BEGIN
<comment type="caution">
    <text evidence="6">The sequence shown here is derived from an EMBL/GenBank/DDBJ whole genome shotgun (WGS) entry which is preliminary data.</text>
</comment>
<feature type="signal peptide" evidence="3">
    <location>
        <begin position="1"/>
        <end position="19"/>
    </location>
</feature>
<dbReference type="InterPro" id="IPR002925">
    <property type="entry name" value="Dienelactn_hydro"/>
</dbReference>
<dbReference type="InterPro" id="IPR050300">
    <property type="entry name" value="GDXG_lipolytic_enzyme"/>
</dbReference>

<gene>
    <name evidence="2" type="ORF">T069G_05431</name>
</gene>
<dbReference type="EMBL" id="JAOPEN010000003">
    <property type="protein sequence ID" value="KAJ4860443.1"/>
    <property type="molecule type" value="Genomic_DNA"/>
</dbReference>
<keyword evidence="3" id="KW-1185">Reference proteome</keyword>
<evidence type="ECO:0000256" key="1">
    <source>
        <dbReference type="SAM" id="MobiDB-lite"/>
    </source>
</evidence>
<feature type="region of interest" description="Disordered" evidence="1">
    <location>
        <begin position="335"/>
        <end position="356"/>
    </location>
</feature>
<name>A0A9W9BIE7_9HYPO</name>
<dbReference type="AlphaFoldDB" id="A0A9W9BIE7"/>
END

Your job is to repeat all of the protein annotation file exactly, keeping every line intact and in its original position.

<comment type="caution">
    <text evidence="6">The sequence shown here is derived from an EMBL/GenBank/DDBJ whole genome shotgun (WGS) entry which is preliminary data.</text>
</comment>
<feature type="signal peptide" evidence="3">
    <location>
        <begin position="1"/>
        <end position="19"/>
    </location>
</feature>
<dbReference type="InterPro" id="IPR002925">
    <property type="entry name" value="Dienelactn_hydro"/>
</dbReference>
<dbReference type="InterPro" id="IPR050300">
    <property type="entry name" value="GDXG_lipolytic_enzyme"/>
</dbReference>

<gene>
    <name evidence="2" type="ORF">T069G_05431</name>
</gene>
<dbReference type="EMBL" id="JAOPEN010000003">
    <property type="protein sequence ID" value="KAJ4860443.1"/>
    <property type="molecule type" value="Genomic_DNA"/>
</dbReference>
<keyword evidence="3" id="KW-1185">Reference proteome</keyword>
<evidence type="ECO:0000256" key="1">
    <source>
        <dbReference type="SAM" id="MobiDB-lite"/>
    </source>
</evidence>
<feature type="region of interest" description="Disordered" evidence="1">
    <location>
        <begin position="335"/>
        <end position="356"/>
    </location>
</feature>
<name>A0A9W9BIE7_9HYPO</name>
<dbReference type="AlphaFoldDB" id="A0A9W9BIE7"/>